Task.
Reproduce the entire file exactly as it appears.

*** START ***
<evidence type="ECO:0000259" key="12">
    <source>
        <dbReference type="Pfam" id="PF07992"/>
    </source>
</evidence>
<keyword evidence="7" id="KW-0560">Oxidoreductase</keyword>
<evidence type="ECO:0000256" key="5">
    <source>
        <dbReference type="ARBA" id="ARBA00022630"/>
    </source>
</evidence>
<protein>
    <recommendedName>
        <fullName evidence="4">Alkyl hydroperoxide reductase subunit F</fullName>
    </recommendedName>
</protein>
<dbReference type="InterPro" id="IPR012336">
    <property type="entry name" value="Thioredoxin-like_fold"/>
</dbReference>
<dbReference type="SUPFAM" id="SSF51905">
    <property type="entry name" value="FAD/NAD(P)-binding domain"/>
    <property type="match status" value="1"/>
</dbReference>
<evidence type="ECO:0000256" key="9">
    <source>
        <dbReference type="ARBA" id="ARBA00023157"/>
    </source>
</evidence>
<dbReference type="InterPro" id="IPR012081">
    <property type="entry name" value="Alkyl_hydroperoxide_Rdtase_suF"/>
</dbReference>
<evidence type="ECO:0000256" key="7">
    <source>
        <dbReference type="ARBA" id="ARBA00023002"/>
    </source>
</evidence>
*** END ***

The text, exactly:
<evidence type="ECO:0000259" key="12">
    <source>
        <dbReference type="Pfam" id="PF07992"/>
    </source>
</evidence>
<keyword evidence="7" id="KW-0560">Oxidoreductase</keyword>
<evidence type="ECO:0000256" key="5">
    <source>
        <dbReference type="ARBA" id="ARBA00022630"/>
    </source>
</evidence>
<protein>
    <recommendedName>
        <fullName evidence="4">Alkyl hydroperoxide reductase subunit F</fullName>
    </recommendedName>
</protein>
<dbReference type="InterPro" id="IPR012336">
    <property type="entry name" value="Thioredoxin-like_fold"/>
</dbReference>
<dbReference type="SUPFAM" id="SSF51905">
    <property type="entry name" value="FAD/NAD(P)-binding domain"/>
    <property type="match status" value="1"/>
</dbReference>
<evidence type="ECO:0000256" key="9">
    <source>
        <dbReference type="ARBA" id="ARBA00023157"/>
    </source>
</evidence>
<dbReference type="InterPro" id="IPR012081">
    <property type="entry name" value="Alkyl_hydroperoxide_Rdtase_suF"/>
</dbReference>
<evidence type="ECO:0000256" key="7">
    <source>
        <dbReference type="ARBA" id="ARBA00023002"/>
    </source>
</evidence>